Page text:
ONCE, AT a party at the vice president's house, a man came up to Walter Mondale and pointed to a painting on the wall. "Isn't that a Diebenkorn?" he aked. The vice president went to check, and sure enough it was.
At a show at the National Gallery of Art, the same man surprised director J. Carter Brown by recognizing a certain piece by Spanish sculptor Julio Gonzalez and asking why it was placed with the David Smith sculptures.
This connoisseur is neither academic nor museum director. He is Sidney Yates, 70, longtime Democratic congressman from the North Shore of Chicago, who once collected a bit of art himself.
"Too expensive," he says now, matter-of-factly.
He is also the chairman of the House Appropriations Subcommittee on the Department of the Interior and Related Agencies. That means that most people have never heard of him unless they work on parks or staff the National Gallery of Art, the Smithsonian or the National Endowments for the Arts and Humanities. To those people, he is the essential congressman -- the man who, for six years, has grilled them in hearings, defended their appropriations bills as they moved through committee and onto the floor of the House, and is one of the most knowledgeable, most respected and most powerful advocates for the arts in Congress.
He also takes a strong interest in local culture, especially the financially troubled National Symphony Orchestra. Washington, he believes, "is becoming one of the great culture centers of the world. We have great art centers. We should have great music centers. I can't conceive of a nation's capital without a symphony." He shrugs and asks, "But what do you do about it?"
He has done a lot. He suggested the summer NSO concerts on the west lawn of the Capitol -- for which the NSO last year received $300,000.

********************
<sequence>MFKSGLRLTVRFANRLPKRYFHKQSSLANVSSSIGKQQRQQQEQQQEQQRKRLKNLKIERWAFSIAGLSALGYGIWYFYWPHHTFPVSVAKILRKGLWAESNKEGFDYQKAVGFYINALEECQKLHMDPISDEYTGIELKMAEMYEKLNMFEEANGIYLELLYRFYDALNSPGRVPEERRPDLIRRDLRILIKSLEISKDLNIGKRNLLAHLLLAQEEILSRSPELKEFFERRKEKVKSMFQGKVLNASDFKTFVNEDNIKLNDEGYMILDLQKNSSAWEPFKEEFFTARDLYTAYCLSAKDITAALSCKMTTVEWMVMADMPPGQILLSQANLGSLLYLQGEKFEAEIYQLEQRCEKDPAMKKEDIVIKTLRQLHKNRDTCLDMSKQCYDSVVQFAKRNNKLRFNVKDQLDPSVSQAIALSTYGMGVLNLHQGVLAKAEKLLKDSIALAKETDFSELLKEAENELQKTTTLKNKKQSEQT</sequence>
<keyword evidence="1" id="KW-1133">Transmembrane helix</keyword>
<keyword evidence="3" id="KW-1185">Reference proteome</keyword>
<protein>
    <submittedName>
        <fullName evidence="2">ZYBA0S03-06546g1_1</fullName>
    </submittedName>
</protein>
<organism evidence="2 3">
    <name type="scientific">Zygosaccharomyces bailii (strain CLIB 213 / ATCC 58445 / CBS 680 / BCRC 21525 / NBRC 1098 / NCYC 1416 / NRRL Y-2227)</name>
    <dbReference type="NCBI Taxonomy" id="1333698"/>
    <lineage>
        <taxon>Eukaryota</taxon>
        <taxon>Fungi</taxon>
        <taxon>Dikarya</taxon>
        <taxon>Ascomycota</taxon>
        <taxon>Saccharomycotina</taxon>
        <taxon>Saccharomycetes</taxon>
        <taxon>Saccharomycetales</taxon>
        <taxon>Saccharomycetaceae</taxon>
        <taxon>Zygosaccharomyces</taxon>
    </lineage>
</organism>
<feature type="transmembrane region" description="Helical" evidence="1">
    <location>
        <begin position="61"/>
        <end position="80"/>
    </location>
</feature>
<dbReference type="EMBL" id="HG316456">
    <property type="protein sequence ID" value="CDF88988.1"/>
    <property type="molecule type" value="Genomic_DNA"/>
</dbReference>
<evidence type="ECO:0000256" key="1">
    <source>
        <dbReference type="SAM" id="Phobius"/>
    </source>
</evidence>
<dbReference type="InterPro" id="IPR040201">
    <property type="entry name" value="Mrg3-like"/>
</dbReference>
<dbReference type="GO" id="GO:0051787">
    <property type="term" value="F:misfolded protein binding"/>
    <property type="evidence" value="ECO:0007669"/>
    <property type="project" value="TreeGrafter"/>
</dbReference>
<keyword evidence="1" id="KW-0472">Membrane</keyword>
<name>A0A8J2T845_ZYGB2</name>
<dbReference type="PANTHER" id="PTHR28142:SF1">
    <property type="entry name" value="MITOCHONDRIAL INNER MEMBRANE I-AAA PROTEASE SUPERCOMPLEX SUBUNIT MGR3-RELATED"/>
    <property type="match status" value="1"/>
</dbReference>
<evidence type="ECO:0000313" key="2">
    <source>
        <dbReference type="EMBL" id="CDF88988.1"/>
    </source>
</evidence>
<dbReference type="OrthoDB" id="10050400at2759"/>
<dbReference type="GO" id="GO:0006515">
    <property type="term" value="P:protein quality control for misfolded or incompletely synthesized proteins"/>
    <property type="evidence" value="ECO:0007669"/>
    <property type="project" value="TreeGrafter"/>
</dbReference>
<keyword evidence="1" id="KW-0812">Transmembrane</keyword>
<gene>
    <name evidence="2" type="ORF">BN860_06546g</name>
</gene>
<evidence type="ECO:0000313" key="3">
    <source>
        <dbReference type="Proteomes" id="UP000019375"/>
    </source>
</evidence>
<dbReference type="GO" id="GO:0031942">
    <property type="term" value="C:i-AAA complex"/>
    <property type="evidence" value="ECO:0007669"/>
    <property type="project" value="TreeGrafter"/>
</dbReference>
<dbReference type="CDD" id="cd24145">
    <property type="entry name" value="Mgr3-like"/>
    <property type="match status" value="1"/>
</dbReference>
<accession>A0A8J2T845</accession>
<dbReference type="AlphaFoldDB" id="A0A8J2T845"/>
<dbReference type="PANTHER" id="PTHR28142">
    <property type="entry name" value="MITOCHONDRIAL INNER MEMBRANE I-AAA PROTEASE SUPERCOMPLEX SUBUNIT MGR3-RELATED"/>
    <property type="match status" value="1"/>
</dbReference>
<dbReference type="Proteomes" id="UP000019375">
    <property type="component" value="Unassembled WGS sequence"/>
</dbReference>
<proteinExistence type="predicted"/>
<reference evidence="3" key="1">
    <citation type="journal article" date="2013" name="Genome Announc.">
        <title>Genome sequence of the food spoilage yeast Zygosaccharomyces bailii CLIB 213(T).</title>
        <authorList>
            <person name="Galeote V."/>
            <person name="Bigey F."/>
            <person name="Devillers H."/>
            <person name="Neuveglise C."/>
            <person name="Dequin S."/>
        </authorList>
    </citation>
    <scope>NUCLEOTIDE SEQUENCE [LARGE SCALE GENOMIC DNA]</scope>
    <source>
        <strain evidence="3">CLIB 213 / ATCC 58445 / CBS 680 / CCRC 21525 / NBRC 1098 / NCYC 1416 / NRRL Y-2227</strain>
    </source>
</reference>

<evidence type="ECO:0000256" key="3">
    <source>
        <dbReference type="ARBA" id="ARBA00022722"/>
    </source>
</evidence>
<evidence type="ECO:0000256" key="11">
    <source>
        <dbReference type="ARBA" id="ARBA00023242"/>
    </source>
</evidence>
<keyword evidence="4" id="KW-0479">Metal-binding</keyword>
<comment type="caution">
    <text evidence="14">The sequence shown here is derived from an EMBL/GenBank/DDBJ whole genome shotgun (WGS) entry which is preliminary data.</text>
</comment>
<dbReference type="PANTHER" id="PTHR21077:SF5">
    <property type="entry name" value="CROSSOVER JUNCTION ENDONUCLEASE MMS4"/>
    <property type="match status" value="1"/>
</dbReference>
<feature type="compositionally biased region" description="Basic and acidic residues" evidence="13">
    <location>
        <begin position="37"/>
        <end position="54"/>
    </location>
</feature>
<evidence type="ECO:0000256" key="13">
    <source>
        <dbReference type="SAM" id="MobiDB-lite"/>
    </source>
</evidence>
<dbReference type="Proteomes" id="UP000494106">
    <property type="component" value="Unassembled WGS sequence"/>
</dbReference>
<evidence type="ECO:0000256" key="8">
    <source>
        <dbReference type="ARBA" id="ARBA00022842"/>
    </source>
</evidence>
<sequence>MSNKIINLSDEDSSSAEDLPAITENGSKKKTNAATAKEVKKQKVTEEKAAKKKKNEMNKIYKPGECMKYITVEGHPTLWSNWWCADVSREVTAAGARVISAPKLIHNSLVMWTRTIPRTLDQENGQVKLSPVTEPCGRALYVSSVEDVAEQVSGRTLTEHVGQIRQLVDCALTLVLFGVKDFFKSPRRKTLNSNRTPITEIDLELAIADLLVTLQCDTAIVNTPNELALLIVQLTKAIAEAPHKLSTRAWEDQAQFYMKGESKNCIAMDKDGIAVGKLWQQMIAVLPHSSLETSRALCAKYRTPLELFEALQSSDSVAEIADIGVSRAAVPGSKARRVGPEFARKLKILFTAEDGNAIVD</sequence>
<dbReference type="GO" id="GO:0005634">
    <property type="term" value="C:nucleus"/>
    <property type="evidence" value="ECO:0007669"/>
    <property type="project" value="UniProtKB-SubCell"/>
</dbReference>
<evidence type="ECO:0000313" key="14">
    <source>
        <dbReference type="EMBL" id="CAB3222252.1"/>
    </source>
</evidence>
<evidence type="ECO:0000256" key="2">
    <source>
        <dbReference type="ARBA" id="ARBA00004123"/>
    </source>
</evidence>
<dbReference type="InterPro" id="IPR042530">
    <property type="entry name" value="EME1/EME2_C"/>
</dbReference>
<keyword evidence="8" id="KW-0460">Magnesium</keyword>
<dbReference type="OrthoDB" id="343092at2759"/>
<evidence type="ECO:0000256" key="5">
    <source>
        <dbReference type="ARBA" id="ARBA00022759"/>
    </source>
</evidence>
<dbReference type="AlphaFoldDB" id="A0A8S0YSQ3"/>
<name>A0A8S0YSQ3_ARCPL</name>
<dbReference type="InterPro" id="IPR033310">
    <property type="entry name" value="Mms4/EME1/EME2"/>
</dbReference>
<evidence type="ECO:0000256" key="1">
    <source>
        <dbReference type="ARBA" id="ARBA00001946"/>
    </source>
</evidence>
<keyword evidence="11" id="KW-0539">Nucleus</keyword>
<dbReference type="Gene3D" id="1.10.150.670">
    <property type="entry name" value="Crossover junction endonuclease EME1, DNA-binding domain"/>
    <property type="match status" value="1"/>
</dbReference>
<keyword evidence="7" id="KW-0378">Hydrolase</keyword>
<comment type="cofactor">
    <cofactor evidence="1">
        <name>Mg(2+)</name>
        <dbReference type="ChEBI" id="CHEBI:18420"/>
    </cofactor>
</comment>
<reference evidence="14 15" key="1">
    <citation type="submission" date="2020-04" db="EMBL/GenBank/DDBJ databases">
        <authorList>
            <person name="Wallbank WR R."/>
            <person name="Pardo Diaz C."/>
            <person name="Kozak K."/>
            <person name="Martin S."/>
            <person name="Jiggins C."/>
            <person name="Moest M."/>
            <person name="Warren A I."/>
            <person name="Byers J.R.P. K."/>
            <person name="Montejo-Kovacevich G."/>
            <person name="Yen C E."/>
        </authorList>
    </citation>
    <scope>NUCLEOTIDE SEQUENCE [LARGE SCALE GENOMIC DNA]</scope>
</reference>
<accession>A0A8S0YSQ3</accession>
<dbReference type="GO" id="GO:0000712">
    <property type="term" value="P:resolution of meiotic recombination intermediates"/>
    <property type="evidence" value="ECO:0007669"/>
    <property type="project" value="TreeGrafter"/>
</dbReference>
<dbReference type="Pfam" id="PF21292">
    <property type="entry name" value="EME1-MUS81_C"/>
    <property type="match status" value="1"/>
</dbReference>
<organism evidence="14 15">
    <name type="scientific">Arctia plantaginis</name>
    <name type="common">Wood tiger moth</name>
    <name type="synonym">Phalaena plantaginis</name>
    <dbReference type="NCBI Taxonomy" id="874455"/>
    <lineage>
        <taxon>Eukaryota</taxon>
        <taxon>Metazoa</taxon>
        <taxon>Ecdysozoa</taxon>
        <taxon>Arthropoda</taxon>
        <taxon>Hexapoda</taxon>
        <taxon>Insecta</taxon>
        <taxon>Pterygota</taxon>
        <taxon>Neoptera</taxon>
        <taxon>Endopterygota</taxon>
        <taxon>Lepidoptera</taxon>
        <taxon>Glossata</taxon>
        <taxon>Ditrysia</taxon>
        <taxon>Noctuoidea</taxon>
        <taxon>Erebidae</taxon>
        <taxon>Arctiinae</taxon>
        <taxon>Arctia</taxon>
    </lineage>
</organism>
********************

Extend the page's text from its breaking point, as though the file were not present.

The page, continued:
And last summer Yates suggested that Wolf Trap -- which received funds from the Park Service, also under Yates' jurisdiction -- restrict itself to a flat fee from the symphony's appearances and gives the remainder of the box-office take to the NSO. Wolf Trap officials were not pleased, but agreed anyway. "I don't think it worked very well for us or them," said Kay Shouse, donor to Wolf Trap. This year, Wolf Trap is back to a percentage contract with the NSO. The Symphony did in fact earn more last year at Wolf Trap than they had in the past, but still took a loss, according in NSO president Martin Feinstein.
Yates has also talked to Roger Stevens, head of the Kennedy Center, about letting the Symphony play rent-free in the Center's Concert Hall in exchange for forgiving the Kennedy Center's multi-million dollar debt to the federal government. "Maybe we can work something out," said Yates. "But I'm not going to hold it over [Stevens'] head."
Yates goes regularly to parties and openings. I like talking to Carter Brown, I like talking to Dillon Ripley [secretary of the Smithsonian]. Generally he doesn't talk business. We might talk birds."
Yates "prizes those social invitations," said one arts observer. But he maintains a low profile. He doesn't have to do otherwise: Everyone at a party will eventually make their way over to hime, to talk, to lobby discreetly. Yates will listen, talk, banter. Seeing Larry Chernikoff, NEA's congressional liaison, talking conspiratorially to NEA chairman Livington Biddle at one party, Yates called to them, "What are you talking about, Larry? Let's hear it."
"baseball," said Chernikoff with a grin.
"No wonder you don't know anything about the arts," quipped Yates.
Many people feel that Yates is more important then he's given credit for. "One can spend a lot of time authorizing legislation, but it comes down to who's fighting for the money," said Mike Dorf, Yates' special counsel. "I don't think he's gotten credit for being responsible for federal funding for the arts."